"It's just the wave of the future," says vocalist and guitarist Gary D'Grave of the CosmoSonics, a Pittsburgh-based band. "It's just the way you have to promote music right now. It is a bit of a sellout. But, on the other hand, they've never put their music for sale on iTunes."
"Wal-Mart is the nation's biggest retailer," says Sean McDowell, the veteran disc jockey on WDVE-FM. "Where the hell else are they going to go• All the mom-and-pop record stores are gone. And Wal-Mart makes it affordable for everybody."
Copies of "Black Ice" are available at www.walmart.com for $11.88.
-- Rege Behis
Here's proof that the members of AC/DC remain as relevant a force in rock today as they were 20 or 30 years ago:
1. Second only to the Beatles in catalog sales. Since 2003, they've sold 23 million albums and DVDs worldwide. And they did that in spite of No. 2 ...
2. iWhat• Like the Beatles (and very few others), they still refuse to sell their music on iTunes. It's not the idea that they're an album kind of band vs. a singles band that's so cool, or that they should be cranked on a stereo instead of funneled through an iPod. It's just the audacity of it. Most acts would be shooting themselves in the foot if they did this.
3. No. 1 for two weeks. Available only via Wal-Mart and Walmart.com, "Black Ice" took the top spot in Billboard its first week and remained there for one more, beating "High School Musical 3" and new releases by Toby Keith, Pink and Rascal Flatts.
4. No power ballads. They've never wussed out to attract teenage girls and/or get on the radio. Never. Motley Crue and Guns N' Roses can't say that. Aerosmith definitely can't. Even Led Zeppelin pushed the mush with "All My Love." The mellowest AC/DC ever got was "Ride On" -- a song that bikers, not chicks, came to love.
5. "War Machine." The best song on the new CD, it starts with a slow, lumbering, tank-attack beat and quickly builds to atom-bomb intensity, with Angus shredding his guitar.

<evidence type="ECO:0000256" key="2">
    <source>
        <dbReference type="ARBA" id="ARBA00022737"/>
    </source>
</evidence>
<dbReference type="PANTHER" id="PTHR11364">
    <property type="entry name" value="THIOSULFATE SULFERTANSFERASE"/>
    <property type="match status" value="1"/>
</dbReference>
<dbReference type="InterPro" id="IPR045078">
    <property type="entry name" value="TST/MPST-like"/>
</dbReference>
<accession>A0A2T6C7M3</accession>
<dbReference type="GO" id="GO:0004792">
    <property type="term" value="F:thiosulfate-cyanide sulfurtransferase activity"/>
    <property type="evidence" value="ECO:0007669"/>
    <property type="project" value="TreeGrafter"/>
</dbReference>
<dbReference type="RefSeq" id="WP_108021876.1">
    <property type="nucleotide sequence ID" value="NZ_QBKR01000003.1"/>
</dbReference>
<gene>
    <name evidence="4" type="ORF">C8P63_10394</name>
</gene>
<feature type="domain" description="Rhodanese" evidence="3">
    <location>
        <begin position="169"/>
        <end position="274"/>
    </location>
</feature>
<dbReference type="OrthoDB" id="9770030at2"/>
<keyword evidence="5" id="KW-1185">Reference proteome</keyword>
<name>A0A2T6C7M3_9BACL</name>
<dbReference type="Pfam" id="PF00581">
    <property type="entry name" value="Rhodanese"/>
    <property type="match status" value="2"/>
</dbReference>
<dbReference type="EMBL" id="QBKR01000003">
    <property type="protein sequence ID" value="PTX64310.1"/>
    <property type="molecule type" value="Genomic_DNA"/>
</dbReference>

6. Brian Johnson's tenure is now four times longer than Bon Scott's. The Scott-era AC/DC was meaner, wilder and better, but the late frontman (who died in 1980 after a drinking binge) has become a footnote to a majority of fans. No other band so successfully replaced a singer. Never mind that Johnson's wheels-peeling voice wore out its treads years ago.
7. Mutt Lange, Rick Rubin and, now, Brendan O'Brien. Three of rock's biggest record producers, they've all left their imprints on other acts. But not AC/DC. That's a testament to the band's raw power.
8. "Whole Lotta Rosie" and "The Jack." Admit it. The double entendres and squirm-inducing details still make you laugh 30 years on.
9. No one ever parts with 'Back in Black.' True story: For years, I looked for AC/DC's seminal 1980 album in every used-CD bin I came across. Because it's one of the best-selling discs of all time (I also own a very worn-out cassette), it should be easy to find as a hand-me-down, especially since every classic-rock station in the country plays one of its songs hourly. Nope. I finally broke down and paid full price a couple of years ago.
10. Still the "second-most-powerful surge that can flow through your body." That's how Steven Tyler described the visceral feeling from Angus and Malcolm Young's guitar work at their 2003 Rock and Roll Hall of Fame induction.
-- Chris Riemenschneider/(Minneapolis) Star TribuneAdditional Information:
When: 7:30 p.m. Wednesday
Admission: Sold out
Where: Mellon Arena , Uptown